Wednesday, September 29, 2004
"Bad Baby" Cases
That sounds a bit strange, right? Maybe it has something to do with a small child who won't behave? Actually, it's lingo that some lawyers use to describe malpractice cases involving birth injuries. Realizing that most professions at times use expressions that are a bit unseemly, I can't get used to that particular example.
There are cases of obstetric malpractice which are truly appalling. But, as everybody knows, not all birth injuries are the fault of the doctor. And there is validity to complaints about lawsuits being filed over alleged birth injuries when causation can't be made more certain than a coin toss. Very few lawyers engage in this type of litigation - on the one hand, fortunately, there aren't that many cases to be litigated in any given state; on the other hand, it is far too costly a gamble for those who can't afford to specialize in this type of litigation. Very few attorneys can risk $100,000.00 or more in up-front costs on a coin toss. And, although doctors may argue otherwise, very few attorneys would want to engage in this type of practice.
The way it works is this: there's a birth case, where the baby has a serious injury that might be a birth injury, or it might be a congenital disorder for which the doctor has no fault. The medical evidence is equivocal - so the defense hires "experts" who testify that it was congenital or was an unavoidable consequence of birth, and the plaintiff hires "experts" who argue that the injury was caused by medical malpractice. The same experts often make a very handsome living from their testimony alone, be it for the malpractice insurance carrier or the plaintiff. The jury is then asked to pick a side by a "preponderance of the evidence" - which is why I referenced the coin toss. Whether one side persuades the jury that the plaintiff only proved a 49% likelihood of malpractice or a 51% likelihood of malpractice may turn more on external factors - such as whether the defendant doctor seemed arrogant when he testified, or whether the plaintiff came across as a greedy opportunist - than on the evidence.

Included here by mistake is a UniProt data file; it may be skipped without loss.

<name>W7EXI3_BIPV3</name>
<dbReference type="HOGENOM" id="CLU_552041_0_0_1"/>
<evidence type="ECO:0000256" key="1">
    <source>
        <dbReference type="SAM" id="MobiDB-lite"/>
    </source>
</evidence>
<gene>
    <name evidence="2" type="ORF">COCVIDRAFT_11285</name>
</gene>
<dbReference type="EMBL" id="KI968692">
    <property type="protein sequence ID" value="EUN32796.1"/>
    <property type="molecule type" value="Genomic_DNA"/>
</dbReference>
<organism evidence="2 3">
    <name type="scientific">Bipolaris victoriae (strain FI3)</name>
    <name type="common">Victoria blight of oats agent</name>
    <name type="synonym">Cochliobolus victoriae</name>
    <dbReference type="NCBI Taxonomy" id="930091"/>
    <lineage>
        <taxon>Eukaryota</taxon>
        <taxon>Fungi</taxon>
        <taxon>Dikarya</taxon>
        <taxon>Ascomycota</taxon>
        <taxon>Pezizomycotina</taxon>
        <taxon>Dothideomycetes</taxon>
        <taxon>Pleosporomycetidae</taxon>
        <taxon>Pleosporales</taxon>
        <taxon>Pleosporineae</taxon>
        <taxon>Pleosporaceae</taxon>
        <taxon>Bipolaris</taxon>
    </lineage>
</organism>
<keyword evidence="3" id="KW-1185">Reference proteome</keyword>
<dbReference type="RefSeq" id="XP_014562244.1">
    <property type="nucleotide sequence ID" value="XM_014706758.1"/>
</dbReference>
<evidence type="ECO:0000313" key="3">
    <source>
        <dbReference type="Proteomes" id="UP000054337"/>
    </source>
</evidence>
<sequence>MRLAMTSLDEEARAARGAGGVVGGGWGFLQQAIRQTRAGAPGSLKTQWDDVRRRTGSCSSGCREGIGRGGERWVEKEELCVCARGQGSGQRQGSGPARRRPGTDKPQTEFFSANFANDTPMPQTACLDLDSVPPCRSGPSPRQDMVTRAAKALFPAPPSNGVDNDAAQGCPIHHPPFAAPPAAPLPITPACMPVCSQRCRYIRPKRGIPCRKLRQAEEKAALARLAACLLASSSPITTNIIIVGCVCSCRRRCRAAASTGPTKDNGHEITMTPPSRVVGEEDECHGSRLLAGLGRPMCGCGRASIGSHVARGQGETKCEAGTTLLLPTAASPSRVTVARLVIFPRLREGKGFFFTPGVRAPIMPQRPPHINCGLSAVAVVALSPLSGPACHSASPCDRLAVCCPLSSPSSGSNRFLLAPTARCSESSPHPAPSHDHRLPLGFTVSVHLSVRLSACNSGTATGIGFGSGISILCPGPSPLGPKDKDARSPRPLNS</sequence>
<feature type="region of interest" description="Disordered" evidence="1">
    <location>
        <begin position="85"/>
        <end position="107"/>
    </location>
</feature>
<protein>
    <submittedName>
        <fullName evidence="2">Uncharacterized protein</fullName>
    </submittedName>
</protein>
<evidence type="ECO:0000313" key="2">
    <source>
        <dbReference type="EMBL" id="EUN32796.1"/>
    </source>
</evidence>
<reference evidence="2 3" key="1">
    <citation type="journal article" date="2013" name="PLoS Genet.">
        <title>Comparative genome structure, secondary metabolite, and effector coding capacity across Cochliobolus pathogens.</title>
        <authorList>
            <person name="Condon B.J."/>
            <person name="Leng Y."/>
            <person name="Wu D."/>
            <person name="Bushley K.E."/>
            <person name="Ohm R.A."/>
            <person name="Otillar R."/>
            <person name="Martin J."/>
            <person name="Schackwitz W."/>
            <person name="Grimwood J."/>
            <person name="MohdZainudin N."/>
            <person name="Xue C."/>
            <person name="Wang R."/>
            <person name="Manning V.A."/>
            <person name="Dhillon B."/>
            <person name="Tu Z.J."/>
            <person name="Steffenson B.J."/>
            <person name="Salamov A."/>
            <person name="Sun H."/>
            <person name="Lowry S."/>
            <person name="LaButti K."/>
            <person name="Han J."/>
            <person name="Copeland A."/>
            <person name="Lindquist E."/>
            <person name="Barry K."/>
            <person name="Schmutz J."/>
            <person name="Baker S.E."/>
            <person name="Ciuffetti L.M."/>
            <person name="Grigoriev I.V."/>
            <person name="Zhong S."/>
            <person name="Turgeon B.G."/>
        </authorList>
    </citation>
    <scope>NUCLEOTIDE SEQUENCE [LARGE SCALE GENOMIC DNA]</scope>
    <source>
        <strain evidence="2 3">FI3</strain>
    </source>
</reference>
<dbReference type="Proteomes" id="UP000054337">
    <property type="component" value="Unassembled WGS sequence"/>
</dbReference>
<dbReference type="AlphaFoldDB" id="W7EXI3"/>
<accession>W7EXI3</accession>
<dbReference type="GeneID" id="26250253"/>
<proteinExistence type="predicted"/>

If the lawyer wins one case out of two, the strategy is a big-time moneymaker.
There's another side to this type of litigation. It is this paradigm which is used as the rationale for sweeping "tort reform" measures which are designed not to make the jury's fact-finding more accurate, or to prevent the filing of "frivolous suits", but which are aimed directly at the most seriously injured victims of malpractice. The cry is that "obstetricians and neurologists pay too much for malpractice insurance", with the illogic that this necessarily means that all doctors should thus receive broad protections from liability for their mistakes - no matter how egregious the physician's conduct, and no matter how severe the patient's injury.
I'm all for hearing proposals from physicians on how to make the birth injury situation more fair. (Or, for that matter, the somewhat similar situation for neurosurgeons, who may end up being sued as the result of a horrific maloccurrence - a fancy word for a 'bad outcome' - from a high risk surgery, even in the absence of malpractice.) But when it comes to making the system better, doctors and their lobbyists are almost universally silent. They instead want to arbitrarily limit the damages received by the most seriously injured victims of malpractice, in the most meritorious of cases. That's at least as immoral as going to court on a coin toss over a "bad baby" case.